Usually, when it comes to yuri manga your first thought would be publisher Seven Seas, which specialises in the LGBT+ demographic of manga. However, today I’m here to review a new girls’ love series from Kodansha Comics: Chasing After Aoi Koshiba. Does it deliver an interesting read? Let’s find out!
The story begins with protagonist Sahoko on her way to a high school reunion. There she’s hoping to be reunited with Aoi, a classmate and her first love. After a brief period spent in the present, the story flashes back to Sahoko’s second year of high school and to when she first got to know Aoi.
At the time Aoi was seen as an easy-going girl who got on with everyone. As she spent her junior high years playing basketball, those around her see her as a star that’s out of reach. Meanwhile, Sahoko works hard at her image, hoping to come across as a popular girl and attract the eyes of all the boys. Deep down, she’s envious of how effortlessly Aoi can interact with everyone but she’s about to find out that Aoi’s life is anything but perfect…
Wanting to get to know Aoi, Sahoko chases her around the school before accidentally stumbling and sharing a kiss with the girl. Afterwards, Aoi begins avoiding her, but Sahoko desperately wants to set the record straight and start over as friends. Eventually, this leads her to join the Home Economics club, where the unpopular kids hang out and which Aoi calls home.
As Sahoko spends more time with Aoi, she begins to learn why she quit basketball and, most importantly, that she’s not as easygoing as she first seemed. With younger brothers relying on her at home, Aoi can’t afford to be in a demanding club or worry about being a popular girl. Her lifestyle is completely different to Sahoko’s and as they say, opposites attract!
To us readers, it’s clear that first love is beginning to blossom between Sahoko and Aoi, but from the present-day content at the start of this volume, it’s also clear that something happens to break these two apart. What happens is a mystery I’m sure the series will wait a while to tell us, but from this first instalment, I’m certainly intrigued to find out what it is!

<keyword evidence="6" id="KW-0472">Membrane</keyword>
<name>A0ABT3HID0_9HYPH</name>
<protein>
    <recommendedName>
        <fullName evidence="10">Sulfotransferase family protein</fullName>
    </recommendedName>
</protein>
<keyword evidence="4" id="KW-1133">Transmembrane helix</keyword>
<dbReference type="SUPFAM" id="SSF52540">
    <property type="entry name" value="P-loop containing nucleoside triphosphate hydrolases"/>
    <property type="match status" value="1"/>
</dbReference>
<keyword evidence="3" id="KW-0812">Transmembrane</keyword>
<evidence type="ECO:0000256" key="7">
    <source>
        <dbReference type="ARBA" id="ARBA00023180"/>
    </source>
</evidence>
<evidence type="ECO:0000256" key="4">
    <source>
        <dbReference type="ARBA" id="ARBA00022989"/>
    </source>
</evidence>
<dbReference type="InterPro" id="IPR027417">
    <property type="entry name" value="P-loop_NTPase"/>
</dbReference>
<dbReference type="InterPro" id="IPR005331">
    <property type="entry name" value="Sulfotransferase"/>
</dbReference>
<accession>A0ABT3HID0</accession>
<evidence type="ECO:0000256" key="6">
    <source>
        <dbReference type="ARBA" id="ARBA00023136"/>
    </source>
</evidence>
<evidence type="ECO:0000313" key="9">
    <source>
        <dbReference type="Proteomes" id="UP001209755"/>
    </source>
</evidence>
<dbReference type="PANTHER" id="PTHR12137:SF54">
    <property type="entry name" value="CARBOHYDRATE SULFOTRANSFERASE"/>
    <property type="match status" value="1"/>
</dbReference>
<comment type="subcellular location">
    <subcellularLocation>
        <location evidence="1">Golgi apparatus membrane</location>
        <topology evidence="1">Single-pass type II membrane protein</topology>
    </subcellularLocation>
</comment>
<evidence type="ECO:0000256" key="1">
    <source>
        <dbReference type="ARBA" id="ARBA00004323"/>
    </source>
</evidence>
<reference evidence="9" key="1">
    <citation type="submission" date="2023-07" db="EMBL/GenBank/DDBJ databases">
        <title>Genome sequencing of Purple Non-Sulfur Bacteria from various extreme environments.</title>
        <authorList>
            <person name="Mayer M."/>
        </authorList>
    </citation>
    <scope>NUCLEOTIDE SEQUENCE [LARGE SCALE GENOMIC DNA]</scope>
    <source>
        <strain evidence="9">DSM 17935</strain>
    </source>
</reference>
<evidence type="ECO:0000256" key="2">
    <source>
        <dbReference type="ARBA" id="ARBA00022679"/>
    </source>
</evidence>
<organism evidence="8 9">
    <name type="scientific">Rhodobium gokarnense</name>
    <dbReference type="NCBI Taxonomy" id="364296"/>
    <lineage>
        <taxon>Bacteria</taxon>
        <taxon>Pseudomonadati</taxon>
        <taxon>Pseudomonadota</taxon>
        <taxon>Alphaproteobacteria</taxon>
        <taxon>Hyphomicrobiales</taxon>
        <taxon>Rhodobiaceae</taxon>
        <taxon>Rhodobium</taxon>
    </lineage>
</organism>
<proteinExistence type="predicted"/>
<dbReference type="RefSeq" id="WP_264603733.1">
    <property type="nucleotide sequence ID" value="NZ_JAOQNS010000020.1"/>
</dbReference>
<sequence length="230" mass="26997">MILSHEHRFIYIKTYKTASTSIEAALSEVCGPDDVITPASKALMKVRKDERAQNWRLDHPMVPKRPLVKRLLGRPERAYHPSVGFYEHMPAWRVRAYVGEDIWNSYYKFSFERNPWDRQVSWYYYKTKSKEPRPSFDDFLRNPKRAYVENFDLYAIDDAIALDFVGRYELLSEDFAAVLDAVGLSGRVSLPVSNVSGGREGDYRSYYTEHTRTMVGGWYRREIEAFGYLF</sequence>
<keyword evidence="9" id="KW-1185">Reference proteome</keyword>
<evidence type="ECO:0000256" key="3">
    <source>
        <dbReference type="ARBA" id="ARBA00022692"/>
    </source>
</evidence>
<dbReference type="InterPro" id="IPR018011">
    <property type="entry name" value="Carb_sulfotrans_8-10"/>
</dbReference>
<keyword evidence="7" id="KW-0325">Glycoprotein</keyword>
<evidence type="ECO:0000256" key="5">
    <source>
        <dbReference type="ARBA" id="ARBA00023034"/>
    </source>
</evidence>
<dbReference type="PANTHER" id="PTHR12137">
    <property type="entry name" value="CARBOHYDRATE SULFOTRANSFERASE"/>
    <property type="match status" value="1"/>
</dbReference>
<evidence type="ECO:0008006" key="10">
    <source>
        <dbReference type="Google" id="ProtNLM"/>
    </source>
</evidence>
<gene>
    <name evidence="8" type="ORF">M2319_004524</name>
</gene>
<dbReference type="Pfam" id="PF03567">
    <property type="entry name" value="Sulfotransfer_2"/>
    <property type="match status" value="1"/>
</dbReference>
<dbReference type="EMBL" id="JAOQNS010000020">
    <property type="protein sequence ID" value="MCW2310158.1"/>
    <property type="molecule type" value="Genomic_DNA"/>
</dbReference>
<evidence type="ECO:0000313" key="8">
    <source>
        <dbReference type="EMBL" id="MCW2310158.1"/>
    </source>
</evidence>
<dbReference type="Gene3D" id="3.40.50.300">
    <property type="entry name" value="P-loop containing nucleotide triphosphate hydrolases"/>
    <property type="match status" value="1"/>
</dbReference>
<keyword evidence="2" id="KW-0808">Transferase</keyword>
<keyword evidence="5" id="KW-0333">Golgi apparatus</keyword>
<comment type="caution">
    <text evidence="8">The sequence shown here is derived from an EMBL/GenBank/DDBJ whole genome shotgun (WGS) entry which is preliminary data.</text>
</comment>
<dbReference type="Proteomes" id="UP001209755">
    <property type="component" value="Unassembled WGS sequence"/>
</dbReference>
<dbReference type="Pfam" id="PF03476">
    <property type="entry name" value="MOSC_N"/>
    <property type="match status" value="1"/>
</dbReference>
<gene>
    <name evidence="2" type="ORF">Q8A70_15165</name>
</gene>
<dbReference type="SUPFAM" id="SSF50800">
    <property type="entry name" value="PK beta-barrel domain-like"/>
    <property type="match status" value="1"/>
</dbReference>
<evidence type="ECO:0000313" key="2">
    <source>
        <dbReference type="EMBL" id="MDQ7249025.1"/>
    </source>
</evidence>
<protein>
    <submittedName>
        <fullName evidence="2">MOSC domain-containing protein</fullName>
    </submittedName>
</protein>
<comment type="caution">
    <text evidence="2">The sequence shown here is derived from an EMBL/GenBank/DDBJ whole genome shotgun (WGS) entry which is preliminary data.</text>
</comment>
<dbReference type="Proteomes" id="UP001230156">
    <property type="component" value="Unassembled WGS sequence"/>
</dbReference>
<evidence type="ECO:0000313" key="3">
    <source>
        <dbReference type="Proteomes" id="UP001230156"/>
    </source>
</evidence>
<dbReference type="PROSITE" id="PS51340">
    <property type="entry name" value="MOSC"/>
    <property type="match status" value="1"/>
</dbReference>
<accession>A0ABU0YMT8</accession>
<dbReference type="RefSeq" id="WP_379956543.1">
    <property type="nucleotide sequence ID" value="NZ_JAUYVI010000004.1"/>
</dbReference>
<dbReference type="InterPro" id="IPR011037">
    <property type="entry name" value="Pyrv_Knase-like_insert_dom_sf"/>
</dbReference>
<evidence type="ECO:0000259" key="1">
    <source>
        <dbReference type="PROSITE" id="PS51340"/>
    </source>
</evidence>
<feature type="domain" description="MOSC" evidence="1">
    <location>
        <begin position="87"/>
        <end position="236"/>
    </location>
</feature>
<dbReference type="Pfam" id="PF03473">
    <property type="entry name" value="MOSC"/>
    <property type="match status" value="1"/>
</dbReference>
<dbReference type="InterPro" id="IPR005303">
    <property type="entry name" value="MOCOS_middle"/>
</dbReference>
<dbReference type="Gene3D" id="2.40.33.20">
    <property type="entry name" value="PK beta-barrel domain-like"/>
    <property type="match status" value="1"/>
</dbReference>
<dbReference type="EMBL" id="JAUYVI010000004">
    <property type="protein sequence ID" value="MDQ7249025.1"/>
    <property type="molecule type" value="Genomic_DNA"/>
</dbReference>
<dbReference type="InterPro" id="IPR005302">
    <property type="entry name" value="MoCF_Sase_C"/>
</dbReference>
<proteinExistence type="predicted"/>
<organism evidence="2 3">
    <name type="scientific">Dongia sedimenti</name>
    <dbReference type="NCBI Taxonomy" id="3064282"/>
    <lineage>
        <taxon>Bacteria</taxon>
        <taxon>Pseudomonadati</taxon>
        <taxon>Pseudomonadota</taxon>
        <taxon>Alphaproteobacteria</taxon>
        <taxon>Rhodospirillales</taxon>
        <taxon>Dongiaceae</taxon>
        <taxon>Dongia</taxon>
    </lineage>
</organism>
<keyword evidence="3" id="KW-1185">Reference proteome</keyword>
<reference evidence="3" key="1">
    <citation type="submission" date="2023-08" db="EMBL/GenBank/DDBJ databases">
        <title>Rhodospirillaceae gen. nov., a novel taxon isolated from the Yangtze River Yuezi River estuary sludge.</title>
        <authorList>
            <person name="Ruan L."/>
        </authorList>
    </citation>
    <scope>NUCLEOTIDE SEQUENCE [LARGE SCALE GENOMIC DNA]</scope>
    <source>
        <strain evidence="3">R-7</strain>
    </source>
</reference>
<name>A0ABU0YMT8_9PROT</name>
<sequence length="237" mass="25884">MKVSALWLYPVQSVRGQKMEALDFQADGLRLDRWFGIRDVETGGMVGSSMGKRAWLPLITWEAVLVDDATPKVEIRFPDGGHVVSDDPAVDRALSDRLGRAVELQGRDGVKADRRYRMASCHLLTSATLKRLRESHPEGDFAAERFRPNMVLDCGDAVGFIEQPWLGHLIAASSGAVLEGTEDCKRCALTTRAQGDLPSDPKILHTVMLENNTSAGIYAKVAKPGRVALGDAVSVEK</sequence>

The creators behind Chasing After Aoi Koshiba are Hazuki Takeoka (Masamune-kun’s Revenge) and Fly (illustrator of Bottom-tier Character Tomozaki-kun). Both Takeoka and Fly are talented, with numerous credits to their names, although it’s Fly’s first time working on a manga series rather than one-shots or illustrating for light novels. This leads to a polished first volume with a strong story and wonderful artwork to match.
Fly’s designs are cute and full of emotion. Since scenes frequently swap from being comedic to emotional, it’s important that the art is strong enough to convey that and it does here. I also appreciated how easily Fly conveys Sahoko’s frankly ditzy personality. It’s a lot of fun just watching her antics across the book.
In terms of the story, there is a lot to digest but I like the direction it’s going in so far. Especially if our time is spent in the present as well as the past, which the end of this volume does seem to indicate. I also like that it’s not a stereotypical yuri. Sahoko doesn’t say that kissing Aoi was a mistake and they’re both girls so it couldn’t be romantic; Chasing After Aoi Koshiba takes no such stance, which is refreshing in a genre packed with characters who are dismissive of their sexuality. So, there is certainly a lot of promise here for those looking for a new coming-of-age story.
As previously mentioned, Chasing After Aoi Koshiba Volume 1 comes to the West thanks to Kodansha Comics and has been translated by Alexa Frank. The translation reads well with no issues to note. The series is ongoing in Japan at two volumes and Kodansha has the second scheduled for an English release in the summer.
Overall, Chasing After Aoi Koshiba Volume 1 is a delightful coming-of-age series in the yuri genre. With relatable and entertaining characters leading us through an emotional story, I’m eager to see what future instalments have in store for us!
A free preview of this volume can be found on Kodansha’s site here.